scholarly journals A Tale of Two Cities: Software Developers Working from Home during the COVID-19 Pandemic

2022 ◽  
Vol 31 (2) ◽  
pp. 1-37
Denae Ford ◽  
Margaret-Anne Storey ◽  
Thomas Zimmermann ◽  
Christian Bird ◽  
Sonia Jaffe ◽  

The COVID-19 pandemic has shaken the world to its core and has provoked an overnight exodus of developers who normally worked in an office setting to working from home. The magnitude of this shift and the factors that have accompanied this new unplanned work setting go beyond what the software engineering community has previously understood to be remote work. To find out how developers and their productivity were affected, we distributed two surveys (with a combined total of 3,634 responses that answered all required questions) weeks apart to understand the presence and prevalence of the benefits, challenges, and opportunities to improve this special circumstance of remote work. From our thematic qualitative analysis and statistical quantitative analysis, we find that there is a dichotomy of developer experiences influenced by many different factors (that for some are a benefit, while for others a challenge). For example, a benefit for some was being close to family members but for others having family members share their working space and interrupting their focus, was a challenge. Our surveys led to powerful narratives from respondents and revealed the scale at which these experiences exist to provide insights as to how the future of (pandemic) remote work can evolve.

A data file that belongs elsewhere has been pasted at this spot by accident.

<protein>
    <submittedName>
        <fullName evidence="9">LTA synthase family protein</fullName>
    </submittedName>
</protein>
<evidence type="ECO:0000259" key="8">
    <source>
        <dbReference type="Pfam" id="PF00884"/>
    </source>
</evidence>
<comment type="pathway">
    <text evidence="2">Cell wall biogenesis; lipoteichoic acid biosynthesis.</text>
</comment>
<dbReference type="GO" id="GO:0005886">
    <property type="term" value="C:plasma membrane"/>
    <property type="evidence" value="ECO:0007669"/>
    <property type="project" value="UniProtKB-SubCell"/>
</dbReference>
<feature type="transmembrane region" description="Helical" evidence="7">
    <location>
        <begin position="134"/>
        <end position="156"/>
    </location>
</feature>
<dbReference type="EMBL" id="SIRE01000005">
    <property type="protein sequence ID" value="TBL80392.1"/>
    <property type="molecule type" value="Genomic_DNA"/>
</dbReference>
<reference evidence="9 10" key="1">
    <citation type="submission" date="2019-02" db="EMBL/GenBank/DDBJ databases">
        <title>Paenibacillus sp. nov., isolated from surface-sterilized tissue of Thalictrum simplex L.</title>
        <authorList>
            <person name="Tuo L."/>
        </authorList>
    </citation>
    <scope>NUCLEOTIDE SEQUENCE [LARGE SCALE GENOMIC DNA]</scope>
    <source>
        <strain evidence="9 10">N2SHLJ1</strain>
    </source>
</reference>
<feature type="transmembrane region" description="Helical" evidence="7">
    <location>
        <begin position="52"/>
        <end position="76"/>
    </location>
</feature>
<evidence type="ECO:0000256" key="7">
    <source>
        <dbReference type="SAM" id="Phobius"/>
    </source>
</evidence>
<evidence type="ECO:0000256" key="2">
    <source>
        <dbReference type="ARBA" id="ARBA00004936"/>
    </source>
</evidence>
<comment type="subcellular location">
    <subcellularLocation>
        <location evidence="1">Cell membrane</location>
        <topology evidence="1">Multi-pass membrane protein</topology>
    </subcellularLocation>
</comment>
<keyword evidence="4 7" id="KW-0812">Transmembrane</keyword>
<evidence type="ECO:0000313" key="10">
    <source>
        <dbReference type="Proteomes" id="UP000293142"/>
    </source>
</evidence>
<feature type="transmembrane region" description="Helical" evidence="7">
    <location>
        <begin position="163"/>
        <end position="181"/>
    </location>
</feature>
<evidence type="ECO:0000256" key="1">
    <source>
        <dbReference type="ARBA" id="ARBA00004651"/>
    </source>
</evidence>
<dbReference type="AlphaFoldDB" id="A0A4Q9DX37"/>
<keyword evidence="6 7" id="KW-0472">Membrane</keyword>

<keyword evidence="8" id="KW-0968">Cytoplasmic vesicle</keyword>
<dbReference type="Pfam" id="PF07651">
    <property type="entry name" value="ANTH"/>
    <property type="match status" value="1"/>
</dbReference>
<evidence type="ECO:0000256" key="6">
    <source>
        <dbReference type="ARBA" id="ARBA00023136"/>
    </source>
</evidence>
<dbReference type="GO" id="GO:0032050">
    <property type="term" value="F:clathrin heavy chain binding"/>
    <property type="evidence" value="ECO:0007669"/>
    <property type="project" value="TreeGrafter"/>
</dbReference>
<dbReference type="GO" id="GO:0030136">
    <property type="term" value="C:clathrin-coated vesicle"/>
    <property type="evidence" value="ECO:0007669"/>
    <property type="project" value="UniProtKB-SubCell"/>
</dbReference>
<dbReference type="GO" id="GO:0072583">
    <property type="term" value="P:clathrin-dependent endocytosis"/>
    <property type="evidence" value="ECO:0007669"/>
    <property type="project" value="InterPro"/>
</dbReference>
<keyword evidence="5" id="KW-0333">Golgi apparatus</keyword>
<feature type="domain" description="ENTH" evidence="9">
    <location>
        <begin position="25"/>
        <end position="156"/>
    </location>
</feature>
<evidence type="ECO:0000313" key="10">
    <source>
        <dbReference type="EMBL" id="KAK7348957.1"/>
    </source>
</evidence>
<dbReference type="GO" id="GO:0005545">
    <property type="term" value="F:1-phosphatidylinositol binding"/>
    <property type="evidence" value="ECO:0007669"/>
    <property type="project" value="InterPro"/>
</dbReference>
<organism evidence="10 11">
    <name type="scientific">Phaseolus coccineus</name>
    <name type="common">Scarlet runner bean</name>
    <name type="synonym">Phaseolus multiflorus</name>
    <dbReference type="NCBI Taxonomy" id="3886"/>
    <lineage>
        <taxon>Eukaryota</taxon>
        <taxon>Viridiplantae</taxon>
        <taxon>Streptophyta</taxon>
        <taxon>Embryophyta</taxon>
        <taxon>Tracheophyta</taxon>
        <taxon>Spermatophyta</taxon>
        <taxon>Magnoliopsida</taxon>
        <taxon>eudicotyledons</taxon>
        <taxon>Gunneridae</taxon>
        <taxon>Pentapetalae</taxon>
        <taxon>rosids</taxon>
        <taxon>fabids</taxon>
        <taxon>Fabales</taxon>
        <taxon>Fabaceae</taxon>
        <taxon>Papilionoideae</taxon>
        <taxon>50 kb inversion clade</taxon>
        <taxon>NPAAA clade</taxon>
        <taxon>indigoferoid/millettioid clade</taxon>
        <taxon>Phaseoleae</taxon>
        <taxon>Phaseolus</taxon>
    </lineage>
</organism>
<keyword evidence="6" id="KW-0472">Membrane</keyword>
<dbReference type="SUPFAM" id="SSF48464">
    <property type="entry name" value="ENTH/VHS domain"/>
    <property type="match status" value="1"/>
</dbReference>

Tjaša Rendić ◽  
Andrej Kovačič ◽  
Andrej Raspor ◽